Helen Cammock works across film, photography, print, text and performance. She produces works stemming from a deeply involved research process that explores the complexities of social histories. Central to her practice is the voice: the uncovering of marginalised voices within history, the question of who speaks on behalf of whom and on what terms, as well as how her own voice reflects in different ways on the stories explored in her work.
Cammock’s practice is characterised by fragmented, non-linear narratives. Her work makes leaps between different places, times and contexts, forcing viewers to acknowledge complex global relations and the inextricable connection between the individual and society.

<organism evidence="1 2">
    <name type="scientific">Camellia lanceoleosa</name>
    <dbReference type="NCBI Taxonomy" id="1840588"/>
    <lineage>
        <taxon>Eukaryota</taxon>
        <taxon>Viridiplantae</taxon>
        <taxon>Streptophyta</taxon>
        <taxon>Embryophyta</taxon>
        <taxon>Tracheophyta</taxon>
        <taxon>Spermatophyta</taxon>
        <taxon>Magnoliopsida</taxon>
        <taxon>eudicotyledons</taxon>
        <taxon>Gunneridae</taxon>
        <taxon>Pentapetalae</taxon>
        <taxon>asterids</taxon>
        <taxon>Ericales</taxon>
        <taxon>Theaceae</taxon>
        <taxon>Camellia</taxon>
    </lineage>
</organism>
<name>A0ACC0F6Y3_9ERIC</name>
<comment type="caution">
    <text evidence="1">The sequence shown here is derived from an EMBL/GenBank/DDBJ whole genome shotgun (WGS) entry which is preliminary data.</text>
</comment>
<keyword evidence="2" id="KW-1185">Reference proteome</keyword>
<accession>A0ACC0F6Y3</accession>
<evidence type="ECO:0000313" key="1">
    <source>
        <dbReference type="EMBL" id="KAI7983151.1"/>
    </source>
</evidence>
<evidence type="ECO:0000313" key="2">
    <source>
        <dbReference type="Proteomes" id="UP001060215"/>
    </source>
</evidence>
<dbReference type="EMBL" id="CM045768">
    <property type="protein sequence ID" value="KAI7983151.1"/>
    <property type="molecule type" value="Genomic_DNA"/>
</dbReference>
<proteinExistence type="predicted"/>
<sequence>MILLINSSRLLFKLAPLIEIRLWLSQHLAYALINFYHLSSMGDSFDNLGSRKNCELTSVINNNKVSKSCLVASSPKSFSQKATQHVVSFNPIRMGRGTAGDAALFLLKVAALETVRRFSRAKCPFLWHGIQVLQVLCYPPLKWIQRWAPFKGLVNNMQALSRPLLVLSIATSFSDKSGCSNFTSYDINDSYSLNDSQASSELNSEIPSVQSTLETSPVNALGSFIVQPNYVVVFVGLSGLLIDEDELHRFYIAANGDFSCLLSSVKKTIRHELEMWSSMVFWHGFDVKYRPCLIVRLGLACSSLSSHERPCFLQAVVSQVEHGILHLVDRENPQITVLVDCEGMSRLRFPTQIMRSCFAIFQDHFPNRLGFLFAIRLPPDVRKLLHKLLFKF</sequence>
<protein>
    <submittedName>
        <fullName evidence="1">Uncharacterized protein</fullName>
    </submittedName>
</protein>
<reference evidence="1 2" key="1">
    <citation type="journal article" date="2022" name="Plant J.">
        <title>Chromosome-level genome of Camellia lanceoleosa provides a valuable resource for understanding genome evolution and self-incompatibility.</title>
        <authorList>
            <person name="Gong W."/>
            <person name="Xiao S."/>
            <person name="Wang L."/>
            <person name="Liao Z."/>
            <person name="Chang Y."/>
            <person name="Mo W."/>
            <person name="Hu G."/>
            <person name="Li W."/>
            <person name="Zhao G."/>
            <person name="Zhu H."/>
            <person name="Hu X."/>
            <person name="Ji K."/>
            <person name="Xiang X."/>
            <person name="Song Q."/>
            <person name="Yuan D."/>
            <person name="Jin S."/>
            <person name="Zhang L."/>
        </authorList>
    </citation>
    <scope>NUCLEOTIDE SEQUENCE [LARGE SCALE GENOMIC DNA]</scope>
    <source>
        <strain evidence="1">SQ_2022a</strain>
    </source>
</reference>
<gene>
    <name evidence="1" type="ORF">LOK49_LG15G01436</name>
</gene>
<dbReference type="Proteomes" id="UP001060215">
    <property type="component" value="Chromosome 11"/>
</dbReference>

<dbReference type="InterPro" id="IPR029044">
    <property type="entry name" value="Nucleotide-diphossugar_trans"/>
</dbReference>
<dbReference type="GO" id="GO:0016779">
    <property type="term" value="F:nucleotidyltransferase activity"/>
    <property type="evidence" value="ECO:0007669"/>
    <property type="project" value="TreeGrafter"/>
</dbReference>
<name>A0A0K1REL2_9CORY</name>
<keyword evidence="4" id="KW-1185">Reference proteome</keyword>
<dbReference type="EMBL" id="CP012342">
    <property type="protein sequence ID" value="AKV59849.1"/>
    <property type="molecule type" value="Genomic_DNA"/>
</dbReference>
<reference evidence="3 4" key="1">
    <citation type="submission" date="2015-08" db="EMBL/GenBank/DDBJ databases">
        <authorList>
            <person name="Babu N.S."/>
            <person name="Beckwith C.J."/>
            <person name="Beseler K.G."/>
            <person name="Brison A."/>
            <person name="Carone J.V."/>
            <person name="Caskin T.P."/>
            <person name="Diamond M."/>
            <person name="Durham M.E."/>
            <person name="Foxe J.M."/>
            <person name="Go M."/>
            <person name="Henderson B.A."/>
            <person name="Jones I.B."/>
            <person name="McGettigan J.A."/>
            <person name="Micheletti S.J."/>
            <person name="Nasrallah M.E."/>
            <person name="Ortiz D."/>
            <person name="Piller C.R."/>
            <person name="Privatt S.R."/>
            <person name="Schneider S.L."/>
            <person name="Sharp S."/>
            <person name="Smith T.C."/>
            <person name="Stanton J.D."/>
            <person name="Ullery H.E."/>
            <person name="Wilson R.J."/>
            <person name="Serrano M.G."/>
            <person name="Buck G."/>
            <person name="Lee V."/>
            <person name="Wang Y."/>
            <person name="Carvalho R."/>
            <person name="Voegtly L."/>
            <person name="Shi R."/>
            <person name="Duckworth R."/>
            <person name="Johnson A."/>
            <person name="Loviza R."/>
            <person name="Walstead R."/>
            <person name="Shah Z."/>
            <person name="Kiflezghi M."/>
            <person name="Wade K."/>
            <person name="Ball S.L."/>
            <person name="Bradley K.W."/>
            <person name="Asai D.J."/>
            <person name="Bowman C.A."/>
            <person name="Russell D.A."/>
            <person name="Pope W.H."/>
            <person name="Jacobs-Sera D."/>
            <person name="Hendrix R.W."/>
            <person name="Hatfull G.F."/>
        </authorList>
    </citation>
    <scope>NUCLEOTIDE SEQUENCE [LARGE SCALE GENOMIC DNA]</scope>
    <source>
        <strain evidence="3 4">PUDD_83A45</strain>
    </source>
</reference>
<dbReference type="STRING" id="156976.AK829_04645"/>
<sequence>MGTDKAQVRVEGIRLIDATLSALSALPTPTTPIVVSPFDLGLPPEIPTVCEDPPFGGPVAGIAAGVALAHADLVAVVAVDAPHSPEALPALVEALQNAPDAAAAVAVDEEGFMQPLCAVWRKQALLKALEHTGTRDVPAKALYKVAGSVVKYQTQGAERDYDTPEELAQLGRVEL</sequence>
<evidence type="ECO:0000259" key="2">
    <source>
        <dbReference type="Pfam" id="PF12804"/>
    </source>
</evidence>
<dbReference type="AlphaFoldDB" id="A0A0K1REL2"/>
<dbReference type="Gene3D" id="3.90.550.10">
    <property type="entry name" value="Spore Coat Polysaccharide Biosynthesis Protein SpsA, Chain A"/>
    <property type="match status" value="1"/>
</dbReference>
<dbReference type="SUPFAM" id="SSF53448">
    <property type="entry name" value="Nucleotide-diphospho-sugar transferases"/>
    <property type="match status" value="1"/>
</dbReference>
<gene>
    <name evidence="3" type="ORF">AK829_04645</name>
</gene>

Cammock was awarded the Turner Prize in 2019 as a collective with the other nominees Lawrence Abu Hamdan, Oscar Murillo, and Tai Shani. Cammock was awarded for her solo exhibition The Long Note at Void Gallery, Derry (2018) which was subsequently exhibited at Irish Museum of Modern Art, Dublin (2019). Commissioned by Void Gallery, The Long Note is a film which explores the history and role of women in the civil rights movement in Derry Londonderry in 1968, a period generally acknowledged to be the starting point of the Troubles – the Northern Ireland conflict that spanned the 1960s through to the Good Friday Agreement of 1998.